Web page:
A site was selected at St. Hilary Down, on the Welsh side of the estuary, between Cardiff and Swansea, and 400 ft. above sea level. This gave the maximum potential population coverage of the densely populated areas of industrial South Wales and Monmouthshire, and was adjacent to the BBC Band I station at Wenvoe a few miles to the east, serving broadly the same geographical area.

ill-st hilaryThe mast height at St. Hilary is 750 ft. The Authority would have preferred 1,000 ft., but air navigation considerations precluded this. Even so, approval for the site had to be withheld by the Glamorgan County Council pending a public enquiry, held in March 1957, to resolve the objections to the mast lodged by the airline companies operating from the nearby Rhoose Airport. The effective radiated power is 200 kW omni-directional, because directional characteristics would have been of little avail in improving the service for the many valleys of South Wales, which radiate northwards like spokes of a wheel from the “hubs” of Cardiff and Newport.

A major redesign of the aerial system had to be undertaken, because the intended “inside the mast” type of aerial, the prototype of which had just been tested at the Black Hill station in Scotland, had been found to be deficient.

The station was opened for programmes, with an aerial of more conventional design, on 14th January 1958. It has given the high grade of service predicted, but the fundamental limitations of Band III transmission and reception in mountainous terrain when compared with Band I led to some public disappointment about the comparative grades of service in some shielded locations in the deep valleys of South Wales and also in low-lying parts of the cities of Bristol and Bath. The use of well designed receiving aerials and of more sensitive “fringe area” receivers has overcome, in part, the low signal strength and the “ghost” images experienced in such localities.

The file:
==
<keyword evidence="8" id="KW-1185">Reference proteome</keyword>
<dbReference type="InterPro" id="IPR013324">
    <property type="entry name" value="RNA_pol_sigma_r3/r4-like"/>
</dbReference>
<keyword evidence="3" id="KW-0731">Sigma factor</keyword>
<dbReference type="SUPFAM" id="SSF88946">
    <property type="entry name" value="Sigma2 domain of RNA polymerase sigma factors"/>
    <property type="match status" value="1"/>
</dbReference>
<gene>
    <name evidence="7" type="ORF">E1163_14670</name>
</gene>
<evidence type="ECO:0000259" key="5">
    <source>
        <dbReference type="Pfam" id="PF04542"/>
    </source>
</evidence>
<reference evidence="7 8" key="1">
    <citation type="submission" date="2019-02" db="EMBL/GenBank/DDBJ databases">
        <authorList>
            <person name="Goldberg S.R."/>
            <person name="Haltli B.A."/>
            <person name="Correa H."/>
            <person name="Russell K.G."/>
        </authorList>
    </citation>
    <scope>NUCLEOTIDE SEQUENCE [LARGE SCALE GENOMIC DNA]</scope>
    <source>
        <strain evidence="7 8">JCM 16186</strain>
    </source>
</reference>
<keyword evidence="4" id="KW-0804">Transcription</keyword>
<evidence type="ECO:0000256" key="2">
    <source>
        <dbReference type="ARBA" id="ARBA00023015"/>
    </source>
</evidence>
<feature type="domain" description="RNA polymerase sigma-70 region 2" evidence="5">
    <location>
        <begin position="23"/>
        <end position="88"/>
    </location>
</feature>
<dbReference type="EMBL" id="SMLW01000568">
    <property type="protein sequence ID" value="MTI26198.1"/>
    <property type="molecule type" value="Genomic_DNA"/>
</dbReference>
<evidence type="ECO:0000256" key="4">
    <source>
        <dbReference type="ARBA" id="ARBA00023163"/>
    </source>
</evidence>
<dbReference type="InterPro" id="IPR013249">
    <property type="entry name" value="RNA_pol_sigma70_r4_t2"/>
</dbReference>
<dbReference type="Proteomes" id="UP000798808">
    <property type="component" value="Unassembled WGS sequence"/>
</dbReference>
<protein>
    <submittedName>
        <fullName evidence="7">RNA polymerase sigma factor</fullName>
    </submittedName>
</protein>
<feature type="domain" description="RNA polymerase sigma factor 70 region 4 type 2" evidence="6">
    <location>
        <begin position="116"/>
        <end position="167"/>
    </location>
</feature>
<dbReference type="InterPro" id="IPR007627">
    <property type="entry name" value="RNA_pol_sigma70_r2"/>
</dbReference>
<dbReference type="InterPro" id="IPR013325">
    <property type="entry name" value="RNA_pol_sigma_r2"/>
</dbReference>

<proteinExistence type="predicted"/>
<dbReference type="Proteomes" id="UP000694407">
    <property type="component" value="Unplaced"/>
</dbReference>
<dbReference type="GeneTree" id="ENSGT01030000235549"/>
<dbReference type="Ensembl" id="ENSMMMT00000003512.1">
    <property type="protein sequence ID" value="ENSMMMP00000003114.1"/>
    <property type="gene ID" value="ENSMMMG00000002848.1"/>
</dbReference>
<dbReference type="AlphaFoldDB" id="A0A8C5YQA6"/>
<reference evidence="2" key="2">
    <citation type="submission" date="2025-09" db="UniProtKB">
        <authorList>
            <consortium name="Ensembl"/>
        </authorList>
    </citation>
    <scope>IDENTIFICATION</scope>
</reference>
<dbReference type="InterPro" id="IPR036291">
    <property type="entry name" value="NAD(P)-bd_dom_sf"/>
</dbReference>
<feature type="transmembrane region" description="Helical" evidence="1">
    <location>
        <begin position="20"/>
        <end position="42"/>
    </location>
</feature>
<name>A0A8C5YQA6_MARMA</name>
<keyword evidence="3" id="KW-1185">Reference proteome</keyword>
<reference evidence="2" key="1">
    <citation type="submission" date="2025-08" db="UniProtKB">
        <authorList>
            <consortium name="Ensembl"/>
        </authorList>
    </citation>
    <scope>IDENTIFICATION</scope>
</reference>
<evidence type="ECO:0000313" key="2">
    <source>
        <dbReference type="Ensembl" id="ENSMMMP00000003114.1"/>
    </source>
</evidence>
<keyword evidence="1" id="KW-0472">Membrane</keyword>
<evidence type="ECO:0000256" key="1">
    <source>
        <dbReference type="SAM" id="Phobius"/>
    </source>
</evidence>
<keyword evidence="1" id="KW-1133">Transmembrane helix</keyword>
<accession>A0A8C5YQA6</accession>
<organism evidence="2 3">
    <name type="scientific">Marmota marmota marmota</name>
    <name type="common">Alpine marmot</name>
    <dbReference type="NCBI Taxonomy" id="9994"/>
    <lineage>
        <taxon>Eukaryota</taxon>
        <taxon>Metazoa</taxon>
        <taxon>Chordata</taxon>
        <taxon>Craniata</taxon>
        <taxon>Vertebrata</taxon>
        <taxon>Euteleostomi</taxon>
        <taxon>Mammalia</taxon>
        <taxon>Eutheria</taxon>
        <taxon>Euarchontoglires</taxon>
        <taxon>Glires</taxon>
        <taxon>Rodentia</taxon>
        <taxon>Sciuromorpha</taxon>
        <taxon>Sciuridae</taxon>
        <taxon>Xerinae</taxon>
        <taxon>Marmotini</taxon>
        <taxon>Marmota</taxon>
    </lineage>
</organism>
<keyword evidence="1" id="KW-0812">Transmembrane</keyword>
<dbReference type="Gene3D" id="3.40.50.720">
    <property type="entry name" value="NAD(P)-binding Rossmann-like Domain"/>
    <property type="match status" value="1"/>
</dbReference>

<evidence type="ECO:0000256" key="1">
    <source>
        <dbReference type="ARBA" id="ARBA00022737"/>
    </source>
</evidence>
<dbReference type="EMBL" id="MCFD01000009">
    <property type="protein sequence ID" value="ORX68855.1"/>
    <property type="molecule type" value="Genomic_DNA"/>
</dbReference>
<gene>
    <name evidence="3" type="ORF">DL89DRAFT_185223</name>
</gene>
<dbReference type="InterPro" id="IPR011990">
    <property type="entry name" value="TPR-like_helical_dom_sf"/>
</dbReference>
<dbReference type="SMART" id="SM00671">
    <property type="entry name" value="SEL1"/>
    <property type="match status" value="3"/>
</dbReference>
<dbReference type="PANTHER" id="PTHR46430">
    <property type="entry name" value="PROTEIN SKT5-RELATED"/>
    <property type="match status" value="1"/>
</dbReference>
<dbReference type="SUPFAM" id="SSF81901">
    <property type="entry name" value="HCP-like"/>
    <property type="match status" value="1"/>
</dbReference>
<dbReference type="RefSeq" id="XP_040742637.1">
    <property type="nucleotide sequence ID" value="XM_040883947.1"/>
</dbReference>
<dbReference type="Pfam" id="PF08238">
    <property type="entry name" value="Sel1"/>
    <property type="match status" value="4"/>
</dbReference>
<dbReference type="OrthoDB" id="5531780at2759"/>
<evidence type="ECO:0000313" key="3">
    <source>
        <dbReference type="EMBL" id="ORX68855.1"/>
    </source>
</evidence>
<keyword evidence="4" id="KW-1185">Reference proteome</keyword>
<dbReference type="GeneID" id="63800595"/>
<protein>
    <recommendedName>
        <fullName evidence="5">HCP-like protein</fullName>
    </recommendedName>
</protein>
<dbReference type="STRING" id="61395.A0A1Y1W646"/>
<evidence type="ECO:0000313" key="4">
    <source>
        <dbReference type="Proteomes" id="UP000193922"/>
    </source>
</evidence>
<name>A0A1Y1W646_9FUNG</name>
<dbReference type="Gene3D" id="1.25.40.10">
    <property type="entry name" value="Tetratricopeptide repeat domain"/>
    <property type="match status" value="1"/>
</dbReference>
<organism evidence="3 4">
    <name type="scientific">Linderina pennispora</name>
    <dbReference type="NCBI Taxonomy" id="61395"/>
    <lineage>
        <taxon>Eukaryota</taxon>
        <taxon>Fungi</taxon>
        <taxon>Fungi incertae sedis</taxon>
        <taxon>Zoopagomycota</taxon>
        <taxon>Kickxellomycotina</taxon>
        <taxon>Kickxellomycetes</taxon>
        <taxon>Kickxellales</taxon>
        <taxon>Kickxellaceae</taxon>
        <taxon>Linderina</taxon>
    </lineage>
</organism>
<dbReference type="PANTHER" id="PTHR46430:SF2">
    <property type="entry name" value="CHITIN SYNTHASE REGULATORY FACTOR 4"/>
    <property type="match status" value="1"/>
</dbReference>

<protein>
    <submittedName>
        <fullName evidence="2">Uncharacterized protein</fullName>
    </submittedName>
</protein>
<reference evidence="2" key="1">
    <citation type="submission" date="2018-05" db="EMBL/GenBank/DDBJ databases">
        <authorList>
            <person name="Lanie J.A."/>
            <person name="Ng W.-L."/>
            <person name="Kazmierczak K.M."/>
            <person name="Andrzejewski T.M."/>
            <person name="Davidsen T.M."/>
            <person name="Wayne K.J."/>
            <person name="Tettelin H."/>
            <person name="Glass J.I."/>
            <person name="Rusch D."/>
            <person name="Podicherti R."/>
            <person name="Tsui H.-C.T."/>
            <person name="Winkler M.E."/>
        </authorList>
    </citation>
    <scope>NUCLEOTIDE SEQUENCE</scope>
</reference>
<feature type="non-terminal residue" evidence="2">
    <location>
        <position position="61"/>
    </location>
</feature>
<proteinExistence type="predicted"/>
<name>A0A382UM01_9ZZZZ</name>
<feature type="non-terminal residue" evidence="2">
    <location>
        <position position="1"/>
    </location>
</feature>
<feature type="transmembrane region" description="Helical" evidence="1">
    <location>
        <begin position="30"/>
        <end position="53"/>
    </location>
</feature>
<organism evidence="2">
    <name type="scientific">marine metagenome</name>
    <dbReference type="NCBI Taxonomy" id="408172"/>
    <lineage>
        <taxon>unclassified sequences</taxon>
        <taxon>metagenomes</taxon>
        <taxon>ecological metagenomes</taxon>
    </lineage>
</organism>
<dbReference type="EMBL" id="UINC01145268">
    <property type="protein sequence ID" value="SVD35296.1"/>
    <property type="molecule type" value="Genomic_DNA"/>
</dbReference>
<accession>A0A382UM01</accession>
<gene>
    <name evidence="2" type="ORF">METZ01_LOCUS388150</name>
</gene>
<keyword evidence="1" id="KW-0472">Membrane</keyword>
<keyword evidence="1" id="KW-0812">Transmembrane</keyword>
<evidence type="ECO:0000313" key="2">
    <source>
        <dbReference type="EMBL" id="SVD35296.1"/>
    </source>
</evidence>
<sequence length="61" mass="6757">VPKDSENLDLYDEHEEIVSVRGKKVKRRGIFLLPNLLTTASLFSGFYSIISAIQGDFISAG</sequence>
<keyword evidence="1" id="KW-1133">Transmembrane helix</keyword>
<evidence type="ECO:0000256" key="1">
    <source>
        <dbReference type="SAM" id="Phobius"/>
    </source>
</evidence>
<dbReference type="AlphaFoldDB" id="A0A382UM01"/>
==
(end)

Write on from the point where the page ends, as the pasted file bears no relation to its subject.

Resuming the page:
North-East England


  • Population within measured contours: Primary 2.48 mn, Secondary 0.19 mn, Fringe 0.05 mn. Total 2.72 mn.
  • Channel: Band III Channel 8 (horizontally polarised)
  • Vision Carrier Frequency: Nominal 189.75 Mc/s. Actual 189.75675 Mc/s
  • Sound Carrier Frequency: Nominal 186.25 Mc/s. Actual 186.27 Mc/s
  • Effective Radiated Power: Vision 100 kw maximum. Sound 25 kw maximum.
  • Power of Transmitters: Vision (peak white) 4 kW. Sound (carrier) 1 kW
  • Heights above sea level: Site 800 ft. Mean aerial 1,500 ft.
  • Location: 1° 42′ 50″ W, 54° 49′ 25″ N.

Burnhope (Channel 8)

Company: Tyne Tees Television

The important highly-populated industrial and agricultural area of North-East England, between the eastern slopes of the Pennine Chain and the sea, lies beyond the range of the Emley Moor transmitter in Yorkshire. Another station was therefore needed to provide an Independent Television service for this area.

ill-burnhopeA high site was found at Burnhope, about ten miles south-west of Newcastle-upon-Tyne, the major city in the area. It was within a few miles of the existing Band I station at Pontop Pike. Finding a site presented no special difficulty except the importance of avoiding land liable to mining subsidence, which abounds in this locality. This was responsible for some delay while the records were searched and test bores made.

A mast 750 feet in height was needed to prevent “shadowing” in the rather hilly country and the maximum power of 100 kW which could be permitted on this channel was radiated in both the northerly and the southerly directions, so as to extend the service as far as possible. To the west the service is naturally blocked by the high barrier of the Pennine Chain and to the east its usefulness is limited by the North Sea. The power radiated in these directions was therefore limited to 20 kW and 7o kW respectively, no higher power being necessary. Again a special aerial had to be developed to give the required directional effect.

The station went into programme service on 15th January 1959 and has fulfilled its predicted performance.

East Anglia


  • Population within measured contours: Primary 1.22 mn, Secondary 0.96 mn, Fringe 0.37 mn. Total 2.55 mn.
  • Channel: Band III Channel 11 (horizontally polarised)
  • Vision Carrier Frequency: Nominal 204.75 Mc/s. Actual 204.74325 Mc/s
  • Sound Carrier Frequency: Nominal 201.25 Mc/s. Actual 201.23 Mc/s
  • Effective Radiated Power: Vision 200 kw maximum. Sound 50 kw maximum.
  • Power of Transmitters: Vision (peak white) 2 x 5 kW. Sound (carrier) 2 x 1.25 kW
  • Heights above sea level: Site 200 ft. Mean aerial 1,150 ft.
  • Location: 1° 6′ 32″ E, 52° 14′ 3″ N.

Mendlesham (Channel 11)

Company: Anglia Television